My HS golf coach told me about a college that had a professional golf management degree. I wouldn’t have gone to college if that degree didn’t exist, so I went. Discovered raves my freshman year and when I returned my sophmore year I wanted to DJ. A local DJ at the time, Phat Rabbit, taught me how to beat match and gave me my first gig. What I remember the most DJing for the first time was how to beatmatch with monitors. Kids today may not have to deal with this since beatmatching is kind of a forethought but man that shit was hard with shitty club monitors!
TMN: Honest now, did the DJing in college bring the ladies around? Come on, you can be honest
Well I had hair back then so that probably helped more than DJing!
TMN: Now fast forward, you moved yourself from the East Coast to the West Coast around two years ago to really allow your music a chance to grow and expand. And now here you are, playing at such events as “Made in America” and other huge festivals, what has it been like as an artist to see your music touch such a large audience?
It didn’t really hit me until I went to Australia for the first time a few years ago and the Europe tours I had this year. Australia because I had no clue I had a following over there. This was the time of “Juke it” and that’s when I discovered Melbourne Bounce. Europe this year cause I’ve never seen a reaction to my music like I did to Ode to Oi in countries like Italy, Ireland and France.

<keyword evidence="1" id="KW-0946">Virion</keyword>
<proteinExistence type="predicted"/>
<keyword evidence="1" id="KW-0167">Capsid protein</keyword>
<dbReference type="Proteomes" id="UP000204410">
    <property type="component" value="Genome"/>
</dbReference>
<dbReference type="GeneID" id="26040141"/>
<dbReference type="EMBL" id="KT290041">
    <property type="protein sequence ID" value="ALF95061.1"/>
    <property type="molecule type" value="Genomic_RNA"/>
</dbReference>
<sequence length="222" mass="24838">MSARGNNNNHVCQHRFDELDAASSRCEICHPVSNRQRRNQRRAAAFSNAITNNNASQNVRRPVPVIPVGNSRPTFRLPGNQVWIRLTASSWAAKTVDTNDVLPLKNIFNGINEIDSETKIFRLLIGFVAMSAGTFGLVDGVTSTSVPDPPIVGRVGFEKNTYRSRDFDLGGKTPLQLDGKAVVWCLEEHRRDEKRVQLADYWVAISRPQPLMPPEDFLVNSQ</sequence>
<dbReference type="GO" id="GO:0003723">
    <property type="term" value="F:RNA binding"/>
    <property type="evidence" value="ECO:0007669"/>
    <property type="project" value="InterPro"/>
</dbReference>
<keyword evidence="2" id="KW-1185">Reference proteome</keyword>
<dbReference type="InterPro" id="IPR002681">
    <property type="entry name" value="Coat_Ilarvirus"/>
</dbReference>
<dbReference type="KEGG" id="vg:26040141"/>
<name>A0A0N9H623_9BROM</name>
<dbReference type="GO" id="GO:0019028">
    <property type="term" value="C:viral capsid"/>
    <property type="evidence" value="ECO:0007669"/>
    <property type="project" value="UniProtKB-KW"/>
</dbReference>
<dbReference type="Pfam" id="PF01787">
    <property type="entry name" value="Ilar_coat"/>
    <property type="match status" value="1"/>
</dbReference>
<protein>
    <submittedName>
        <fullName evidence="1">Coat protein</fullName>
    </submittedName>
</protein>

TMN: You have said that the best thing you did for your music was to not care if other people liked your music or not, because you were going to make the music you liked regardless of what critics thought. That is some great advice to give any artist, writers, painters, musicians etc. What advice would you give some of those young artists out there who are just starting out? What is something you know now that you had wished you knew when you first started out?
I like my path and I’d advise kids starting off to make other music besides “big room” cuz you think you’ll blow up in a year! I think learning how to make other genres makes you a better producer at the beginning. You learn what works and doesn’t for the different times of crowds which is important for developing your own style. If you ONLY listen to big room music and try to produce it, you will probably 99% sound exactly like what you’ve been hearing and that’s no bueno.
TMN: Now let’s talk about the success of that little song “Funky Vodka”. It reached #1 on Beatport and then a certain artist named Pitbull took your beats and made “Don’t Stop the Party” (which you look like you are having a grand time in that music video just side note). What is it like to hear your music being played in commercials and having other musicians approach you asking to use your music?